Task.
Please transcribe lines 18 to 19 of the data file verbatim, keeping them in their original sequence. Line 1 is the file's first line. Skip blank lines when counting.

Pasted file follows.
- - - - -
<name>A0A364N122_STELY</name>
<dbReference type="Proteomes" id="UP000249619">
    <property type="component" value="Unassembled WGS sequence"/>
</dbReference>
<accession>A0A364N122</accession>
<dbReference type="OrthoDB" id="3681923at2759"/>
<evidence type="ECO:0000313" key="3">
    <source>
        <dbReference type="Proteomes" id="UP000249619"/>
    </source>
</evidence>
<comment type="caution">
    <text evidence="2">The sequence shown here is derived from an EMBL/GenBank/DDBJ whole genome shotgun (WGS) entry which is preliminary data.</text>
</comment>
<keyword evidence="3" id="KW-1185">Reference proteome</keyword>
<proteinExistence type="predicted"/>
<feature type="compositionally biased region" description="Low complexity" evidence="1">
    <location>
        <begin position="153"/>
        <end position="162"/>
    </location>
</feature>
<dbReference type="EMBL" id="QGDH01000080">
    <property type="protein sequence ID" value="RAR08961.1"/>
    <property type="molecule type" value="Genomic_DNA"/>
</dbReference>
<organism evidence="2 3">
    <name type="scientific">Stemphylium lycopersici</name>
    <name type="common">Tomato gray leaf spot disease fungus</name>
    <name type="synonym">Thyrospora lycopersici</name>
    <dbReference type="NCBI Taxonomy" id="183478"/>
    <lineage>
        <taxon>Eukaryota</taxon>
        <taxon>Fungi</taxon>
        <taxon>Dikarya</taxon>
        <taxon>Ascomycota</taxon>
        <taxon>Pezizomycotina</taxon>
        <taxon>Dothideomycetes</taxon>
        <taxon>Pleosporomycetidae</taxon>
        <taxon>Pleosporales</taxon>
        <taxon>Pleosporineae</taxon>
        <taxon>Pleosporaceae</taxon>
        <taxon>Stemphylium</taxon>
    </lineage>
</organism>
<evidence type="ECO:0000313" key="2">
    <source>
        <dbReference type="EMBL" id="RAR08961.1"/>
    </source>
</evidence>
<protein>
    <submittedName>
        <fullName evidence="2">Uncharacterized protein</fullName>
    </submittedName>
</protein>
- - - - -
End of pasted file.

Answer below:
    <location>
        <begin position="153"/>